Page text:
HBK: If you're talking about this pdf, I really don't see the problem with having a kid run an extra 30 minutes (with breaks) after practice.


That is some of the dumbest crap I have ever read.

The kid insulted the varsity team and before anything got out of hand the coach stepped in and made the kid own up to his actions in front of the people he offended, then gave the people he offended a chance to let him know how they felt, told everybody it was over and then punished him for it. That sounds to me like a very good teaching moment for the kid.
 
2012-10-07 02:09:27 AM
Except for the part where he punished the kid to a far greater degree than players who had actually gotten arrested or assaulted people. And the part where the punishment only ended because the kid walked off the field. And the part where he refused to allow the kid water during the punishment. This wasn't a teaching moment. This was sadism and petty vengeance.
 
2012-10-07 03:20:10 AM

bVork: Except for the part where he punished the kid to a far greater degree than players who had actually gotten arrested or assaulted people. And the part where the punishment only ended because the kid walked off the field. And the part where he refused to allow the kid water during the punishment. This wasn't a teaching moment. This was sadism and petty vengeance.


Welcome to my favorites list.

/and not the good one.
 
2012-10-07 03:34:23 AM
The military has stopped using physical training as punishment, and they only deal with adults. They're typically ranked fairly high with respect to pragmatic discipline. You might want to ask them why they don't think it's it's a good idea before you apply the method to children.
 
2012-10-07 03:35:58 AM

swingerofbirches: You can't make someone run.


James Byrd, Jr. agrees
 
2012-10-07 03:40:23 AM

MaxSupernova: all the girls told the coaches bye, hugged them and all the things you would do towards a person you like


That's exactly what you'd expect from a person that was abused and then manipulated into believing that abuse is a consequence of love.

I'm not saying discipline is abuse, but let's not pretend that hugs and social niceties are evidence that abuse has not occurred.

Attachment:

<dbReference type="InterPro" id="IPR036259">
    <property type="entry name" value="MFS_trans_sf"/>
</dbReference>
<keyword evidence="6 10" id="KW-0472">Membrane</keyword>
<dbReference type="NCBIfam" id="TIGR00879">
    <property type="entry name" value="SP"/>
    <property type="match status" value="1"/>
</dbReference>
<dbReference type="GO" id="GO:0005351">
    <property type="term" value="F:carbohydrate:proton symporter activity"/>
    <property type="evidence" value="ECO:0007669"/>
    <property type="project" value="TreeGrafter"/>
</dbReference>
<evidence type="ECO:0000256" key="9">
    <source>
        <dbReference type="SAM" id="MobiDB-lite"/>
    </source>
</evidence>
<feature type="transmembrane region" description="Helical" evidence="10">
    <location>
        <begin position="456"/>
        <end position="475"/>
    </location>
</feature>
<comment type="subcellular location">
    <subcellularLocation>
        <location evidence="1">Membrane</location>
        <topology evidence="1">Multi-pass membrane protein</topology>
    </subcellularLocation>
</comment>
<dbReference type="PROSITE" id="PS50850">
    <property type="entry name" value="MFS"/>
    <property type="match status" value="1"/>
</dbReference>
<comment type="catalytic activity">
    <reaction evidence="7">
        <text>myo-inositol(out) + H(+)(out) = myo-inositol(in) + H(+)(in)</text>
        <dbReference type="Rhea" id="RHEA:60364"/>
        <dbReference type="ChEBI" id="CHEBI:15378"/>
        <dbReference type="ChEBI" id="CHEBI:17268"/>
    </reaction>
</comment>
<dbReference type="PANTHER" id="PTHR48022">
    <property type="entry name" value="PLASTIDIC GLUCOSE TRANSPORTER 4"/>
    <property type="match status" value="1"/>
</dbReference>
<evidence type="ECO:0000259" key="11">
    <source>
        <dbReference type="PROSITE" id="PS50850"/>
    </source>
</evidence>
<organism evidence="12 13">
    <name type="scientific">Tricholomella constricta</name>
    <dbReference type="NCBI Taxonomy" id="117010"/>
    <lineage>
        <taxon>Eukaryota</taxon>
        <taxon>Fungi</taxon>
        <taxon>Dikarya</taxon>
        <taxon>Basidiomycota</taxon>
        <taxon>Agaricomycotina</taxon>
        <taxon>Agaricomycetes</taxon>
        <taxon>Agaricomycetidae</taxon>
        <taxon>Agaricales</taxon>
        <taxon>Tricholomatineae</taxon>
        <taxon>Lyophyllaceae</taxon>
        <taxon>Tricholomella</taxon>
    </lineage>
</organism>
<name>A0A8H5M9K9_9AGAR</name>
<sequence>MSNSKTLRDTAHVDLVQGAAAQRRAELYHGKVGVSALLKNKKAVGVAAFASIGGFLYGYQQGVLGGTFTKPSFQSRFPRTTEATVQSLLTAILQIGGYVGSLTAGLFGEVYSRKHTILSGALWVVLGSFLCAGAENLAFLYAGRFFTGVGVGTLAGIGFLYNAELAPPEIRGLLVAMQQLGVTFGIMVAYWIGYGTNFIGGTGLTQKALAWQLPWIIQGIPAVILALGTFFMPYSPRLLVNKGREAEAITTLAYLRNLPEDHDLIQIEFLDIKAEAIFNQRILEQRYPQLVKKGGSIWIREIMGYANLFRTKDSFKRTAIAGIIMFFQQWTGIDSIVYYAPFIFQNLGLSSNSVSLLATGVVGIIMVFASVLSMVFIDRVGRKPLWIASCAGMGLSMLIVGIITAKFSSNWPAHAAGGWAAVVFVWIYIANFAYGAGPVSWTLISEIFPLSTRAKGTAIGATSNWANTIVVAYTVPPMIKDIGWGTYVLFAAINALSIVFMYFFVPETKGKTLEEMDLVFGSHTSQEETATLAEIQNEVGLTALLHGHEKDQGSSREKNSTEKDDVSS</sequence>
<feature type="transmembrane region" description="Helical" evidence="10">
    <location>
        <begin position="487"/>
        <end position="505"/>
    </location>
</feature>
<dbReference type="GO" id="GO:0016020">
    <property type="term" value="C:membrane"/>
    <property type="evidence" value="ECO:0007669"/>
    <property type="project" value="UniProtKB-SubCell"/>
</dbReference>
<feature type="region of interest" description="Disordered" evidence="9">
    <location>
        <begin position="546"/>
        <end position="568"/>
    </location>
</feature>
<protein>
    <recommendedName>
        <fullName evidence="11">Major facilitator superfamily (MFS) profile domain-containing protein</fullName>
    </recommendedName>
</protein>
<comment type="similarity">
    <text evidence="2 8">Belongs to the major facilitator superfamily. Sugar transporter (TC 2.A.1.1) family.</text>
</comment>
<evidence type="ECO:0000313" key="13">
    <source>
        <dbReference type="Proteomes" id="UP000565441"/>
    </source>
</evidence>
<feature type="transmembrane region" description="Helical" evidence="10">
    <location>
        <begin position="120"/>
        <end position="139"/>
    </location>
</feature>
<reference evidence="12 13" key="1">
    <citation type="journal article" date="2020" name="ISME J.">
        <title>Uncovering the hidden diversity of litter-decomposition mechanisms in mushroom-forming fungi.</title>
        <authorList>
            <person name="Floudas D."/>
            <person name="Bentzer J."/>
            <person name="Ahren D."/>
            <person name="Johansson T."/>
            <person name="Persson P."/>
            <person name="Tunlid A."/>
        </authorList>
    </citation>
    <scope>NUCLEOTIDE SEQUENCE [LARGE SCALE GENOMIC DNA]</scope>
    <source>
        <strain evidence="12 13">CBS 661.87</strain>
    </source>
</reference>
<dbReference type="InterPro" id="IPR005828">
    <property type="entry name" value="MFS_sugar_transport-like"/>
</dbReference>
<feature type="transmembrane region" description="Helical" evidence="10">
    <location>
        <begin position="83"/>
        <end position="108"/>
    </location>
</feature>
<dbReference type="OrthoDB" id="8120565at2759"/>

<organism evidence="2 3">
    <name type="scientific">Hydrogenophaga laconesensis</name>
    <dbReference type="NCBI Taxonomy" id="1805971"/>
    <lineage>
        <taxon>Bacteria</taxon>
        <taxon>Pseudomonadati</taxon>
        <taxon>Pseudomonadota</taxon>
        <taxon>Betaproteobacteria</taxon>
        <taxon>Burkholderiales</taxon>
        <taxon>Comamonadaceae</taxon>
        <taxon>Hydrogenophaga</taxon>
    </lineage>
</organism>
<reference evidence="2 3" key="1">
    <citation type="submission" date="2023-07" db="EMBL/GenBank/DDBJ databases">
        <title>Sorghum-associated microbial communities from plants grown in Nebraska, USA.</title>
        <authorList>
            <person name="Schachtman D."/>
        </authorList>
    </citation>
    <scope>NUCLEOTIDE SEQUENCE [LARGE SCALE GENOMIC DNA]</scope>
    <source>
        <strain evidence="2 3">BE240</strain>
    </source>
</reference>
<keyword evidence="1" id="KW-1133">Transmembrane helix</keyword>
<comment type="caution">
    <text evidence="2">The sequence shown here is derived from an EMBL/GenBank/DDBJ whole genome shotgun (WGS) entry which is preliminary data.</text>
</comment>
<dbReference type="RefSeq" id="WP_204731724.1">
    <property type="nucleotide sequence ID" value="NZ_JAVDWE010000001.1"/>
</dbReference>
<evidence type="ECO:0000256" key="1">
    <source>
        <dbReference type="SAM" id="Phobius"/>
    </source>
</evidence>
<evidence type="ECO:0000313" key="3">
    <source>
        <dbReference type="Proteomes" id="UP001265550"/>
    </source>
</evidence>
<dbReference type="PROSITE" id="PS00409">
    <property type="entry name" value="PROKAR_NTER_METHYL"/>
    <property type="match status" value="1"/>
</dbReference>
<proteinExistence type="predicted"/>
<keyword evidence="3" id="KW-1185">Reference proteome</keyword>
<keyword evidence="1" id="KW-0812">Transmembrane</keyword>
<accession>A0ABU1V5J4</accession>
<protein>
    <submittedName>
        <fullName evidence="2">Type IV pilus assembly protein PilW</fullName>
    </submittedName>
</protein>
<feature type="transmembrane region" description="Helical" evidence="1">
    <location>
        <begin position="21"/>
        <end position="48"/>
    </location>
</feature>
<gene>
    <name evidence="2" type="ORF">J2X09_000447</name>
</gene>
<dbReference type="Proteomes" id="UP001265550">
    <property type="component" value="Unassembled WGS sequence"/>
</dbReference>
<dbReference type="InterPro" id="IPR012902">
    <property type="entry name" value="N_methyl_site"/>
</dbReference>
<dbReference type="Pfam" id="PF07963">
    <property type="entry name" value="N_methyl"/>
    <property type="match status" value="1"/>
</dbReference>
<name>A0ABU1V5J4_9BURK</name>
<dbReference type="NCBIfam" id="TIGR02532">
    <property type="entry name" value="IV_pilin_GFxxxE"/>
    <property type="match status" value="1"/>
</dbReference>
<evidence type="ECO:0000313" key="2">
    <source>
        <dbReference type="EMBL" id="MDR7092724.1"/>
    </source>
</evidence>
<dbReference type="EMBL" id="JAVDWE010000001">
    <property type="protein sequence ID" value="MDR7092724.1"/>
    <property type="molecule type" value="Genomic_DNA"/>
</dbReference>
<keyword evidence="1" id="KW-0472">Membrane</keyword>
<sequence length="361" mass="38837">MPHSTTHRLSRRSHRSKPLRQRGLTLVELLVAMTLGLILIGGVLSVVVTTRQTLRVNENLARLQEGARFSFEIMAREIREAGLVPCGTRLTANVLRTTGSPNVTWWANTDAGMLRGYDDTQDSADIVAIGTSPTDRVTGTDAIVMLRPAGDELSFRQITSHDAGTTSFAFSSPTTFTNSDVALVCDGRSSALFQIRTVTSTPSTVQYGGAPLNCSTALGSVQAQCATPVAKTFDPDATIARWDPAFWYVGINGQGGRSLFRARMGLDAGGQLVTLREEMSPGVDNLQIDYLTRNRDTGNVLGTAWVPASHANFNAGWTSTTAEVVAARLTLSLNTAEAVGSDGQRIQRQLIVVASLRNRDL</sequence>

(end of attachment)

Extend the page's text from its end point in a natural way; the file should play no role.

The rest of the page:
2012-10-07 03:42:47 AM
Am I the only one concerned by attorney's statement that there are different standards for what constitutes corporal punishment based on the gender of the students involved?
 
2012-10-07 04:13:10 AM
You can't make someone run.


Yeah, I never get that one either. Sure he can say you bad, you now do 15 laps. But after I do a halfassed half lap and then sit down, what now?

/I guess supension is the answer
//which I would take anytime over laps
///pussys indeed
 
2012-10-07 07:54:47 AM
Way to go Libs.

You are getting what you want.
 
2012-10-07 08:23:28 AM
"I am not punishing you; but I have traded you to the cross country team for the afternoon."
 
2012-10-07 09:21:57 AM

profplump: The military has stopped using physical training as punishment, and they only deal with adults. They're typically ranked fairly high with respect to pragmatic discipline. You might want to ask them why they don't think it's it's a good idea before you apply the method to children.


Pragmatic discipline isn't necessarily a benign process. The team member or soldier does have to have his sense of self-worth cut down to the level of the organization, because that organization has to know he can be counted on to act as a machine under threat and stress.

Whatever damage might be done to the individual psychically is always an acceptable risk - just like physical damage. The difference is that physical injury never makes the individual more useful to the team, whereas without some level of psychic injury, he cannot be useful at all.

It's better than it was pre-Vietnam, when you had to undergo this kind of conditioning or society didn't consider you a man at all. There are other ways to grow up today, altho I imagine the ex-athletes on here might not agree.